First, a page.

The second half of the album brings (far too much) more of the same. ‘Freedom In The Night’ announces itself with some shamelessly retro keyboards – at first sounding as if they’re recycling a jingle from an 80s film company – before giving way to some classy piano lines and soaring guitars. Like a cross between Toto and Kansas, the band tackle this tale of “fight or flight” with gusto. A definite homage to Stallone soundtracks from years past and with a few grubby guitars on hand and a cracking solo to boot, it’s easily the album’s best track. Such a pity they couldn’t have kept it away from Hitchcock, or written some less cringe-worthy lyrics, but you can’t have it all…
From then on, the remainder of ‘Fearless’ is filled with patience testing workouts that – each in their own way – tarnish Peterik’s once flawless legacy. Of the most notable of these (not necessarily in a good way), ‘Light In Your Eyes’ is a big power ballad that so often comes across like a half arsed recreation of ‘Man Against The World’ (a huge track for Survivor back in the 80s); ‘Rising Up’ is a bombastic, shuffling hard rock mess that sounds as if the rhythm section and the lead players are playing different songs in places and ‘Faster Than a Prayer’ introduces some great soaring guitar leads only to then disappoint by allowing Hitchcock to muscle in, singing lyrics that sound like they’ve been written for a really saccharine cartoon movie. Oh dear: if ‘Everlasting Love’ didn’t make you feel queasy, this certainly will.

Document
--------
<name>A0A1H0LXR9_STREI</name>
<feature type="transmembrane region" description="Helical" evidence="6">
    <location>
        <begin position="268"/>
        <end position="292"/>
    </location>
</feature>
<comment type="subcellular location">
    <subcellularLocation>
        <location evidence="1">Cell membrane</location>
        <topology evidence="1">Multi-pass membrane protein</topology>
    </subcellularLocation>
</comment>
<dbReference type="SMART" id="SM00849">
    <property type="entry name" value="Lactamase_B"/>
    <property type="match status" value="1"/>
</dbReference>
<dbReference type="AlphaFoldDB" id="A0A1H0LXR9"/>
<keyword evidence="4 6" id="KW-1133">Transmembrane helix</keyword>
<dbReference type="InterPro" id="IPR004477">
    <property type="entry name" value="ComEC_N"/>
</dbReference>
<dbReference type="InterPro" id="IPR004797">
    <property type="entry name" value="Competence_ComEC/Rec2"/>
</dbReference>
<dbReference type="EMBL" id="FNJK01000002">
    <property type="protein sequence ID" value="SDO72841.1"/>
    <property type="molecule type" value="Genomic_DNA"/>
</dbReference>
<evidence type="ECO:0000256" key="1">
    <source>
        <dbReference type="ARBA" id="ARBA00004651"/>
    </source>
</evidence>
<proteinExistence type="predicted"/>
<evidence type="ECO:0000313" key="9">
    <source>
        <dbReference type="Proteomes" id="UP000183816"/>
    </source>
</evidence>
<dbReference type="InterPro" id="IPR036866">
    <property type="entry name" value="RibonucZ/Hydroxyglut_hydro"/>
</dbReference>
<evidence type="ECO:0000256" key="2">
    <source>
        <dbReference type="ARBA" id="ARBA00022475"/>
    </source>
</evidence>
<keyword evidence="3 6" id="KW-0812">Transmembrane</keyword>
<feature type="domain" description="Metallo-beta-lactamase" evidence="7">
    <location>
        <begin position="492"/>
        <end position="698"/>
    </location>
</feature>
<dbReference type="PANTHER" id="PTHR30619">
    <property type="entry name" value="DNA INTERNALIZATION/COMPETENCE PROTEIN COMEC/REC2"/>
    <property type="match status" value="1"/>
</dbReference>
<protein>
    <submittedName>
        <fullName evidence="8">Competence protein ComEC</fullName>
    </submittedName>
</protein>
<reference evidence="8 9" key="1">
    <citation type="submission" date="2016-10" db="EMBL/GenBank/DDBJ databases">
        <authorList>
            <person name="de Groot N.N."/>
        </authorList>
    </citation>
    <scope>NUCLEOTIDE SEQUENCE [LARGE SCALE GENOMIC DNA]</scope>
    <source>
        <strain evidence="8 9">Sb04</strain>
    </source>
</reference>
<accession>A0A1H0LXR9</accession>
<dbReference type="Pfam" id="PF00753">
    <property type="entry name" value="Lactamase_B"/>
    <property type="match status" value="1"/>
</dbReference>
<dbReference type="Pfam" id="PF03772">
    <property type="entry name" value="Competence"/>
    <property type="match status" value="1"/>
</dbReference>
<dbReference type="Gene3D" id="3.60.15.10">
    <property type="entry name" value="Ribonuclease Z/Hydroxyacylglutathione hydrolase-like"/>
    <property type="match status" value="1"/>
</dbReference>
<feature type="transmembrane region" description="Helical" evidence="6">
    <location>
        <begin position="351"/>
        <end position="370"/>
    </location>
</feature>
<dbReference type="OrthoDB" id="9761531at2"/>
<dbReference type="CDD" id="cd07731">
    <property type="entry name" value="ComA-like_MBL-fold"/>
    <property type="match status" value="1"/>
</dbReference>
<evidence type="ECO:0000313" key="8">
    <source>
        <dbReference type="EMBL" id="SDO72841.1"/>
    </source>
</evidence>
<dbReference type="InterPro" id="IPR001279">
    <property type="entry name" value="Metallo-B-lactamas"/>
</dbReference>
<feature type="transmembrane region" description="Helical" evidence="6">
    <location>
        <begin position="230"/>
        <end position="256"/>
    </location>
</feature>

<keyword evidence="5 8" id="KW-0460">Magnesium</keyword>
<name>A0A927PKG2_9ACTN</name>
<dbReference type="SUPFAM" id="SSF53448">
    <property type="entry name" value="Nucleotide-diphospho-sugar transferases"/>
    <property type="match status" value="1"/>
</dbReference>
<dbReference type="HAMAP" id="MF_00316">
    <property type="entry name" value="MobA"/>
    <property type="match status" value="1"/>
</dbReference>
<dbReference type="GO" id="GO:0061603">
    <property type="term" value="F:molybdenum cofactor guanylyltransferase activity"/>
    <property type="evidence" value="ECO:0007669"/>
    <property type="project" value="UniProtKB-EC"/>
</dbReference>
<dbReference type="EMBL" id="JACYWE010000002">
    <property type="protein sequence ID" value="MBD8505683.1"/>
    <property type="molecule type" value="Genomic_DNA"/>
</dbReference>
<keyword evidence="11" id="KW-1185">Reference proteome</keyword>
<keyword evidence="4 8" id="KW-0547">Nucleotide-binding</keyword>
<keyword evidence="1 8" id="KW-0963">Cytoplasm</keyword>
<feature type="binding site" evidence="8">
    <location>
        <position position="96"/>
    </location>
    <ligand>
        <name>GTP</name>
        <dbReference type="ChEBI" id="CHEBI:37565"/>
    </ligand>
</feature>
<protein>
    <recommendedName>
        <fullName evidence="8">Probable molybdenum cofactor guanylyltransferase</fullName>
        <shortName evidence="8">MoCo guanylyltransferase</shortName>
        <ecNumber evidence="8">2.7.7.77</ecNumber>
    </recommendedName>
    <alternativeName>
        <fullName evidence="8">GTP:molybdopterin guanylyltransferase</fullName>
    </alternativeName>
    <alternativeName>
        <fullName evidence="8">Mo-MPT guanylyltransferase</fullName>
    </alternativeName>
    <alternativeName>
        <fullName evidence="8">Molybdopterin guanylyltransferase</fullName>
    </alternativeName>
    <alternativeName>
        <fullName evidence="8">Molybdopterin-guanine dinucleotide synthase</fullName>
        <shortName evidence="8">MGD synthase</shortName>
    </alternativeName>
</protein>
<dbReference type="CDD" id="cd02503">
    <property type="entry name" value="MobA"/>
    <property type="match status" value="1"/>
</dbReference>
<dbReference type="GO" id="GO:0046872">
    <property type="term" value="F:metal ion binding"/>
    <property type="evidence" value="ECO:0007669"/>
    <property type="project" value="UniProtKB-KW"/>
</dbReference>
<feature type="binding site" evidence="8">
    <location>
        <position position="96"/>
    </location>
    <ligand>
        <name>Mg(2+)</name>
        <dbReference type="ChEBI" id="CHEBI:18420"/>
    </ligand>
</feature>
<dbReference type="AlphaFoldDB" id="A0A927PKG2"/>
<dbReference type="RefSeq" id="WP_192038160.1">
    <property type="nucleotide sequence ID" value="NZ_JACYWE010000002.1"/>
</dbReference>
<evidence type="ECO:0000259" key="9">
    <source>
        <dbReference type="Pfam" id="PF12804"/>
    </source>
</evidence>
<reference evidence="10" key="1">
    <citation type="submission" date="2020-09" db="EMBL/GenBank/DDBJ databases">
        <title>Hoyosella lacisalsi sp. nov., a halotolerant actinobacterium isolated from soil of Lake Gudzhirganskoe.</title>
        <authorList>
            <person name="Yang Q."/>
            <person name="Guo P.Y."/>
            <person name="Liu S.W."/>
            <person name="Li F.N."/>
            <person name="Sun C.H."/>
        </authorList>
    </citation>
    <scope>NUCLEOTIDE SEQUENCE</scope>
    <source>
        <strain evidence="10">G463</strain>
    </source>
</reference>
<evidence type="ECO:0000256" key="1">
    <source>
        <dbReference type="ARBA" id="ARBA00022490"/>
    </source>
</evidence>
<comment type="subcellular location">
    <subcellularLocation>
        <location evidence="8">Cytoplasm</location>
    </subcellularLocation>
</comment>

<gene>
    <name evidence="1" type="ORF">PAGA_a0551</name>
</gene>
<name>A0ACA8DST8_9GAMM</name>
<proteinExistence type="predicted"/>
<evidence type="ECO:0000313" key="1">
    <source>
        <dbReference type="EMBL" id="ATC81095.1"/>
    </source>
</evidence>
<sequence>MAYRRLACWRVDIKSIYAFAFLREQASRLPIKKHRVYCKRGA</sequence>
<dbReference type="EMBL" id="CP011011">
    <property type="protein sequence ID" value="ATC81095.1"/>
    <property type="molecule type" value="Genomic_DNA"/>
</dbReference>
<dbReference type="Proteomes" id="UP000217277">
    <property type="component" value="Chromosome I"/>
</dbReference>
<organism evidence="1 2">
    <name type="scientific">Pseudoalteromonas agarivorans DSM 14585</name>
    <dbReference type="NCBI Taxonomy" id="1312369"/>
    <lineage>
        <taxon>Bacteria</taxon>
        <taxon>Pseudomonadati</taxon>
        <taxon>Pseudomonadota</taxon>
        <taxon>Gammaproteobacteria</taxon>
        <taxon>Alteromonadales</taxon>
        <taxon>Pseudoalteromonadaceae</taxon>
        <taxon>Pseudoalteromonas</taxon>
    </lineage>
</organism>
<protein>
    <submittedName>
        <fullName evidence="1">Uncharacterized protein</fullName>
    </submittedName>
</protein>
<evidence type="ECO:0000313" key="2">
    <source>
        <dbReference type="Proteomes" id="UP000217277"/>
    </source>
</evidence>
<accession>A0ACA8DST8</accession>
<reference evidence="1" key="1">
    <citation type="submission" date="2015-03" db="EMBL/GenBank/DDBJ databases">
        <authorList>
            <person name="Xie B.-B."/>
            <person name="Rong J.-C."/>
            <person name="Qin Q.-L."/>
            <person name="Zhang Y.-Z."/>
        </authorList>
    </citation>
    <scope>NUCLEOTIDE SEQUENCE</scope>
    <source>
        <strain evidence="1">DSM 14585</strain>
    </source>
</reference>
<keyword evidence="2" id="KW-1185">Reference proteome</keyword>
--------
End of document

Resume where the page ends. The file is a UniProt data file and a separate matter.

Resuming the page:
This is a hard listen. Of the dozen tracks, only two of them just about pass muster. Looking at the album as a whole, not only are the songs hugely uninspiring in the main, but the overly loud mix just hurts and Hitchcock’s musical persona is more tedious and overbearing than ever before. The only people who’ll be remotely interested in this are those with no imaginations; those stuck in a musical rut, wearing their rose-tinted Aviator shades, hankering for times gone by. AOR and melodic rock doesn’t have to be ground breaking – let’s face it, none of it has been for decades – but it has to be aurally inviting, at the very least. …And thanks to Toby Hitchcock and a hard of hearing engineer, most of this is anything but. The presence of a rock vocalist instead of a theatrical wannabe would certainly have helped matters but, sadly, most of ‘Fearless’ is horrid. Avoid.